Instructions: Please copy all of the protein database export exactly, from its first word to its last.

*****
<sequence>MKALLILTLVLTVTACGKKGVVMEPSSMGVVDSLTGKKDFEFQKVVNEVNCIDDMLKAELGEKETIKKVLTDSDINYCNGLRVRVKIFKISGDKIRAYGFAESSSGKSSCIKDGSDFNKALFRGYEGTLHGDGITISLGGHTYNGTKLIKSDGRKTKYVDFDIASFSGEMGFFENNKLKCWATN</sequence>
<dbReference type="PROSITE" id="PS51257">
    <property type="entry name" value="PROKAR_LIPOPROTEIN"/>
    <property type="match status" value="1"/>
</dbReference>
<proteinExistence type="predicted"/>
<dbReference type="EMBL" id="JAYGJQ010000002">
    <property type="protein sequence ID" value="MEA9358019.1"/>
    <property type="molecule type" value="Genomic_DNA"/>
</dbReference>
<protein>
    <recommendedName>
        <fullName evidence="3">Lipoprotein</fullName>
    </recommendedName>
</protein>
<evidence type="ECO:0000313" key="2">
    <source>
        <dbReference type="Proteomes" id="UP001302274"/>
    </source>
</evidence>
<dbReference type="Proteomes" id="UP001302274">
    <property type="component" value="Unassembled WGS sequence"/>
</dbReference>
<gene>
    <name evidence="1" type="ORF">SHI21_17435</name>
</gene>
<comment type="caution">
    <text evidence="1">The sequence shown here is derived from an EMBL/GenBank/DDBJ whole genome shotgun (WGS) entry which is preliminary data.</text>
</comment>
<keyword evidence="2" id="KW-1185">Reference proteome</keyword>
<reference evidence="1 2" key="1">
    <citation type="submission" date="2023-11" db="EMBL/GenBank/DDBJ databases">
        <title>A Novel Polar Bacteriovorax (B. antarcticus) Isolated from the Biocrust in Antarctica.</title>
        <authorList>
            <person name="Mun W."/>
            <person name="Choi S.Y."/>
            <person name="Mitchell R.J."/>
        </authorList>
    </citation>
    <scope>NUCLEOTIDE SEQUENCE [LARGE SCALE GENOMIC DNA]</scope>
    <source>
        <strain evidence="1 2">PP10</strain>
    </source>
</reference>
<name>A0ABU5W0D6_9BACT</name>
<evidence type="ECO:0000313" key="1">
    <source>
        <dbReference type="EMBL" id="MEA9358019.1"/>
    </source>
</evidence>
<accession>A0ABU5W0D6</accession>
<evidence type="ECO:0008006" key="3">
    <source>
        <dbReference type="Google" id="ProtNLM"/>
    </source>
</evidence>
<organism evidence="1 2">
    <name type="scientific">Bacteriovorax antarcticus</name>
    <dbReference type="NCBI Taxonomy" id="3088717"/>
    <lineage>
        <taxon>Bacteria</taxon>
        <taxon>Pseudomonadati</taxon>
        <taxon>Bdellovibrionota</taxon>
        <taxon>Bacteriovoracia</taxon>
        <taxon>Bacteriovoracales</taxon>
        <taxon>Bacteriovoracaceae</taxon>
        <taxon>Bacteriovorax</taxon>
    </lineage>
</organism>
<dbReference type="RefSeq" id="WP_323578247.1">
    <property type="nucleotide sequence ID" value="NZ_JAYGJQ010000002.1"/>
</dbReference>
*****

<sequence>MKALLILTLVLTVTACGKKGVVMEPSSMGVVDSLTGKKDFEFQKVVNEVNCIDDMLKAELGEKETIKKVLTDSDINYCNGLRVRVKIFKISGDKIRAYGFAESSSGKSSCIKDGSDFNKALFRGYEGTLHGDGITISLGGHTYNGTKLIKSDGRKTKYVDFDIASFSGEMGFFENNKLKCWATN</sequence>
<dbReference type="PROSITE" id="PS51257">
    <property type="entry name" value="PROKAR_LIPOPROTEIN"/>
    <property type="match status" value="1"/>
</dbReference>
<proteinExistence type="predicted"/>
<dbReference type="EMBL" id="JAYGJQ010000002">
    <property type="protein sequence ID" value="MEA9358019.1"/>
    <property type="molecule type" value="Genomic_DNA"/>
</dbReference>
<protein>
    <recommendedName>
        <fullName evidence="3">Lipoprotein</fullName>
    </recommendedName>
</protein>
<evidence type="ECO:0000313" key="2">
    <source>
        <dbReference type="Proteomes" id="UP001302274"/>
    </source>
</evidence>
<dbReference type="Proteomes" id="UP001302274">
    <property type="component" value="Unassembled WGS sequence"/>
</dbReference>
<gene>
    <name evidence="1" type="ORF">SHI21_17435</name>
</gene>
<comment type="caution">
    <text evidence="1">The sequence shown here is derived from an EMBL/GenBank/DDBJ whole genome shotgun (WGS) entry which is preliminary data.</text>
</comment>
<keyword evidence="2" id="KW-1185">Reference proteome</keyword>
<reference evidence="1 2" key="1">
    <citation type="submission" date="2023-11" db="EMBL/GenBank/DDBJ databases">
        <title>A Novel Polar Bacteriovorax (B. antarcticus) Isolated from the Biocrust in Antarctica.</title>
        <authorList>
            <person name="Mun W."/>
            <person name="Choi S.Y."/>
            <person name="Mitchell R.J."/>
        </authorList>
    </citation>
    <scope>NUCLEOTIDE SEQUENCE [LARGE SCALE GENOMIC DNA]</scope>
    <source>
        <strain evidence="1 2">PP10</strain>
    </source>
</reference>
<name>A0ABU5W0D6_9BACT</name>
<evidence type="ECO:0000313" key="1">
    <source>
        <dbReference type="EMBL" id="MEA9358019.1"/>
    </source>
</evidence>
<accession>A0ABU5W0D6</accession>
<evidence type="ECO:0008006" key="3">
    <source>
        <dbReference type="Google" id="ProtNLM"/>
    </source>
</evidence>
<organism evidence="1 2">
    <name type="scientific">Bacteriovorax antarcticus</name>
    <dbReference type="NCBI Taxonomy" id="3088717"/>
    <lineage>
        <taxon>Bacteria</taxon>
        <taxon>Pseudomonadati</taxon>
        <taxon>Bdellovibrionota</taxon>
        <taxon>Bacteriovoracia</taxon>
        <taxon>Bacteriovoracales</taxon>
        <taxon>Bacteriovoracaceae</taxon>
        <taxon>Bacteriovorax</taxon>
    </lineage>
</organism>
<dbReference type="RefSeq" id="WP_323578247.1">
    <property type="nucleotide sequence ID" value="NZ_JAYGJQ010000002.1"/>
</dbReference>